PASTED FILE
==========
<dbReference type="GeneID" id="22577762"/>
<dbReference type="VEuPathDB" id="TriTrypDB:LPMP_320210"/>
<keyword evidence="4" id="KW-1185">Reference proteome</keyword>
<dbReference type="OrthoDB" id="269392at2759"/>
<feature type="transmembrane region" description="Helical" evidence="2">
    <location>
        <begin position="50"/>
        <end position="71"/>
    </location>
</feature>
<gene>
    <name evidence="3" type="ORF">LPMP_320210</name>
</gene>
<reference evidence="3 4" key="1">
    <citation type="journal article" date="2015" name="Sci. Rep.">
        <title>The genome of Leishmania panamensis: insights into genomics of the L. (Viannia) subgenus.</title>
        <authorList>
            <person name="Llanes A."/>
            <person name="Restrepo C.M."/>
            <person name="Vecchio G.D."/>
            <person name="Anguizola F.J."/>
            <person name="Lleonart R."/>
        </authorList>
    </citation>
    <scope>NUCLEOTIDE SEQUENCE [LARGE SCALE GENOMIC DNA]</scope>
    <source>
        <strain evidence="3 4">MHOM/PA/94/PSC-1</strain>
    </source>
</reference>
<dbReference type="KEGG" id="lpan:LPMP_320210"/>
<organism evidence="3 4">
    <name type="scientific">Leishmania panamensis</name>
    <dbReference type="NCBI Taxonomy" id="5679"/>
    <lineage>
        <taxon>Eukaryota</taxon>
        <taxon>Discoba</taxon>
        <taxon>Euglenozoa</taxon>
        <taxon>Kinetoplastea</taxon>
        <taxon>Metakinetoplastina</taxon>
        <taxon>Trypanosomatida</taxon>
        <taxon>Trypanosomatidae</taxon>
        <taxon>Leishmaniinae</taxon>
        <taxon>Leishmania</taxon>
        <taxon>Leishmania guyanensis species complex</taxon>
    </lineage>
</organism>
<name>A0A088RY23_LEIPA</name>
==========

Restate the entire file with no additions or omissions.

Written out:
<dbReference type="GeneID" id="22577762"/>
<dbReference type="VEuPathDB" id="TriTrypDB:LPMP_320210"/>
<keyword evidence="4" id="KW-1185">Reference proteome</keyword>
<dbReference type="OrthoDB" id="269392at2759"/>
<feature type="transmembrane region" description="Helical" evidence="2">
    <location>
        <begin position="50"/>
        <end position="71"/>
    </location>
</feature>
<gene>
    <name evidence="3" type="ORF">LPMP_320210</name>
</gene>
<reference evidence="3 4" key="1">
    <citation type="journal article" date="2015" name="Sci. Rep.">
        <title>The genome of Leishmania panamensis: insights into genomics of the L. (Viannia) subgenus.</title>
        <authorList>
            <person name="Llanes A."/>
            <person name="Restrepo C.M."/>
            <person name="Vecchio G.D."/>
            <person name="Anguizola F.J."/>
            <person name="Lleonart R."/>
        </authorList>
    </citation>
    <scope>NUCLEOTIDE SEQUENCE [LARGE SCALE GENOMIC DNA]</scope>
    <source>
        <strain evidence="3 4">MHOM/PA/94/PSC-1</strain>
    </source>
</reference>
<dbReference type="KEGG" id="lpan:LPMP_320210"/>
<organism evidence="3 4">
    <name type="scientific">Leishmania panamensis</name>
    <dbReference type="NCBI Taxonomy" id="5679"/>
    <lineage>
        <taxon>Eukaryota</taxon>
        <taxon>Discoba</taxon>
        <taxon>Euglenozoa</taxon>
        <taxon>Kinetoplastea</taxon>
        <taxon>Metakinetoplastina</taxon>
        <taxon>Trypanosomatida</taxon>
        <taxon>Trypanosomatidae</taxon>
        <taxon>Leishmaniinae</taxon>
        <taxon>Leishmania</taxon>
        <taxon>Leishmania guyanensis species complex</taxon>
    </lineage>
</organism>
<name>A0A088RY23_LEIPA</name>